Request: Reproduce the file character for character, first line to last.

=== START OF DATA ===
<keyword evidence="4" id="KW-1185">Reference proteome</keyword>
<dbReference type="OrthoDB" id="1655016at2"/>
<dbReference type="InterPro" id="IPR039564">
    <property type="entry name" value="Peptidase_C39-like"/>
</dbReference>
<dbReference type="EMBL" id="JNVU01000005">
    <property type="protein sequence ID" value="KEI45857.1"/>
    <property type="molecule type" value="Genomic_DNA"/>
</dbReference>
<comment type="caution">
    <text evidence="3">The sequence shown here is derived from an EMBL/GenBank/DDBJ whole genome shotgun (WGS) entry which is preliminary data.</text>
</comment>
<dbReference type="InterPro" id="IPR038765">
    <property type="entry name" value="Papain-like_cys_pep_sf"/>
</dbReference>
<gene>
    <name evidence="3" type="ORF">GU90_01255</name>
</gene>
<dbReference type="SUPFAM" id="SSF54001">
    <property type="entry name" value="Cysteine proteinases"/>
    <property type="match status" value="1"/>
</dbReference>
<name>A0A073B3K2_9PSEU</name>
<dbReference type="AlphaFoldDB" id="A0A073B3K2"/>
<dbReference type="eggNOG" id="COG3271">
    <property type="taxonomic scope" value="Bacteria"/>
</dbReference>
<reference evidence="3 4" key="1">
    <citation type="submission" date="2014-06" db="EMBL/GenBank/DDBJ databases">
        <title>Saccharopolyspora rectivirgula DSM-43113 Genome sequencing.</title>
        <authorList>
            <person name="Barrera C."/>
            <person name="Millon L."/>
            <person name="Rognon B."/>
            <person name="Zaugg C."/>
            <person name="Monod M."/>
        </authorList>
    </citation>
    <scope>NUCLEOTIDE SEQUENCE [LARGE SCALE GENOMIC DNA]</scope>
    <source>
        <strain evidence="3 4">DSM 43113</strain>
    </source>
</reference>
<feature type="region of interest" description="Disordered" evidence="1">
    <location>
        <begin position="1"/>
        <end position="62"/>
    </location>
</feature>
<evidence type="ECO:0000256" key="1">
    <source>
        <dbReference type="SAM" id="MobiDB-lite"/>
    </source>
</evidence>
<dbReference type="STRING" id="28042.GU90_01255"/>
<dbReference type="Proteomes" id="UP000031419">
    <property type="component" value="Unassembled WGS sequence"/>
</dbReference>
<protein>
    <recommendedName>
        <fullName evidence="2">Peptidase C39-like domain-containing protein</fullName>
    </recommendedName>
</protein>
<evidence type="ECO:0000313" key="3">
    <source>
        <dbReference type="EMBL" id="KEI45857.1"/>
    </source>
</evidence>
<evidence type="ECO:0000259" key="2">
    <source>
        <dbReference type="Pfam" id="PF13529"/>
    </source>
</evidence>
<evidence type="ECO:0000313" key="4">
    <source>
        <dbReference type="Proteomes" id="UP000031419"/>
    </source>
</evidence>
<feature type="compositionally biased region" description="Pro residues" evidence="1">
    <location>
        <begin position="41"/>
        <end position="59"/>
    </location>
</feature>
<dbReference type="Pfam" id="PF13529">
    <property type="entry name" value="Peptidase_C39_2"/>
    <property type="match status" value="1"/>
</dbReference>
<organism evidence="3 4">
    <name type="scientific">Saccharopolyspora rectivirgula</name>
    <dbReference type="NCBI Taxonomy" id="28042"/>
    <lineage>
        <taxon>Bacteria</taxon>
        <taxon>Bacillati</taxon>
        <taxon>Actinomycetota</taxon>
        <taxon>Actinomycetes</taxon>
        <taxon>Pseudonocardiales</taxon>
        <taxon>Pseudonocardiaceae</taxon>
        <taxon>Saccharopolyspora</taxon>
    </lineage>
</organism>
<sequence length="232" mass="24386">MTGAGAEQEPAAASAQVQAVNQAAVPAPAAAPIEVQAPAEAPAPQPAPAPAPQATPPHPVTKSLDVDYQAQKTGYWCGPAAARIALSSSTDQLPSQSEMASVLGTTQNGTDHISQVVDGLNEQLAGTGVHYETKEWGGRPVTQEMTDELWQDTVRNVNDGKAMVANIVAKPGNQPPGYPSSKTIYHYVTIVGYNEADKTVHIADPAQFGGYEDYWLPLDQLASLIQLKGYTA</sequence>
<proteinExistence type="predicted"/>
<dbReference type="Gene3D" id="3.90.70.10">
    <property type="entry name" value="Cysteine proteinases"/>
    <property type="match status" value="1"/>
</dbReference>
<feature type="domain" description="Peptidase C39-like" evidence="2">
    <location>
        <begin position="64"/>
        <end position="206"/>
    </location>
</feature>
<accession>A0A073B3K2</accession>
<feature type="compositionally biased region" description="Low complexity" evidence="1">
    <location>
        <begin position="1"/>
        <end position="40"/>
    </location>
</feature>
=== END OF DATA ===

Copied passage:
<keyword evidence="4" id="KW-1185">Reference proteome</keyword>
<dbReference type="OrthoDB" id="1655016at2"/>
<dbReference type="InterPro" id="IPR039564">
    <property type="entry name" value="Peptidase_C39-like"/>
</dbReference>
<dbReference type="EMBL" id="JNVU01000005">
    <property type="protein sequence ID" value="KEI45857.1"/>
    <property type="molecule type" value="Genomic_DNA"/>
</dbReference>
<comment type="caution">
    <text evidence="3">The sequence shown here is derived from an EMBL/GenBank/DDBJ whole genome shotgun (WGS) entry which is preliminary data.</text>
</comment>
<dbReference type="InterPro" id="IPR038765">
    <property type="entry name" value="Papain-like_cys_pep_sf"/>
</dbReference>
<gene>
    <name evidence="3" type="ORF">GU90_01255</name>
</gene>
<dbReference type="SUPFAM" id="SSF54001">
    <property type="entry name" value="Cysteine proteinases"/>
    <property type="match status" value="1"/>
</dbReference>
<name>A0A073B3K2_9PSEU</name>
<dbReference type="AlphaFoldDB" id="A0A073B3K2"/>
<dbReference type="eggNOG" id="COG3271">
    <property type="taxonomic scope" value="Bacteria"/>
</dbReference>
<reference evidence="3 4" key="1">
    <citation type="submission" date="2014-06" db="EMBL/GenBank/DDBJ databases">
        <title>Saccharopolyspora rectivirgula DSM-43113 Genome sequencing.</title>
        <authorList>
            <person name="Barrera C."/>
            <person name="Millon L."/>
            <person name="Rognon B."/>
            <person name="Zaugg C."/>
            <person name="Monod M."/>
        </authorList>
    </citation>
    <scope>NUCLEOTIDE SEQUENCE [LARGE SCALE GENOMIC DNA]</scope>
    <source>
        <strain evidence="3 4">DSM 43113</strain>
    </source>
</reference>
<feature type="region of interest" description="Disordered" evidence="1">
    <location>
        <begin position="1"/>
        <end position="62"/>
    </location>
</feature>
<evidence type="ECO:0000256" key="1">
    <source>
        <dbReference type="SAM" id="MobiDB-lite"/>
    </source>
</evidence>
<dbReference type="STRING" id="28042.GU90_01255"/>
<dbReference type="Proteomes" id="UP000031419">
    <property type="component" value="Unassembled WGS sequence"/>
</dbReference>
<protein>
    <recommendedName>
        <fullName evidence="2">Peptidase C39-like domain-containing protein</fullName>
    </recommendedName>
</protein>
<evidence type="ECO:0000313" key="3">
    <source>
        <dbReference type="EMBL" id="KEI45857.1"/>
    </source>
</evidence>
<evidence type="ECO:0000259" key="2">
    <source>
        <dbReference type="Pfam" id="PF13529"/>
    </source>
</evidence>
<evidence type="ECO:0000313" key="4">
    <source>
        <dbReference type="Proteomes" id="UP000031419"/>
    </source>
</evidence>
<feature type="compositionally biased region" description="Pro residues" evidence="1">
    <location>
        <begin position="41"/>
        <end position="59"/>
    </location>
</feature>
<dbReference type="Pfam" id="PF13529">
    <property type="entry name" value="Peptidase_C39_2"/>
    <property type="match status" value="1"/>
</dbReference>
<organism evidence="3 4">
    <name type="scientific">Saccharopolyspora rectivirgula</name>
    <dbReference type="NCBI Taxonomy" id="28042"/>
    <lineage>
        <taxon>Bacteria</taxon>
        <taxon>Bacillati</taxon>
        <taxon>Actinomycetota</taxon>
        <taxon>Actinomycetes</taxon>
        <taxon>Pseudonocardiales</taxon>
        <taxon>Pseudonocardiaceae</taxon>
        <taxon>Saccharopolyspora</taxon>
    </lineage>
</organism>
<sequence length="232" mass="24386">MTGAGAEQEPAAASAQVQAVNQAAVPAPAAAPIEVQAPAEAPAPQPAPAPAPQATPPHPVTKSLDVDYQAQKTGYWCGPAAARIALSSSTDQLPSQSEMASVLGTTQNGTDHISQVVDGLNEQLAGTGVHYETKEWGGRPVTQEMTDELWQDTVRNVNDGKAMVANIVAKPGNQPPGYPSSKTIYHYVTIVGYNEADKTVHIADPAQFGGYEDYWLPLDQLASLIQLKGYTA</sequence>
<proteinExistence type="predicted"/>
<dbReference type="Gene3D" id="3.90.70.10">
    <property type="entry name" value="Cysteine proteinases"/>
    <property type="match status" value="1"/>
</dbReference>
<feature type="domain" description="Peptidase C39-like" evidence="2">
    <location>
        <begin position="64"/>
        <end position="206"/>
    </location>
</feature>
<accession>A0A073B3K2</accession>
<feature type="compositionally biased region" description="Low complexity" evidence="1">
    <location>
        <begin position="1"/>
        <end position="40"/>
    </location>
</feature>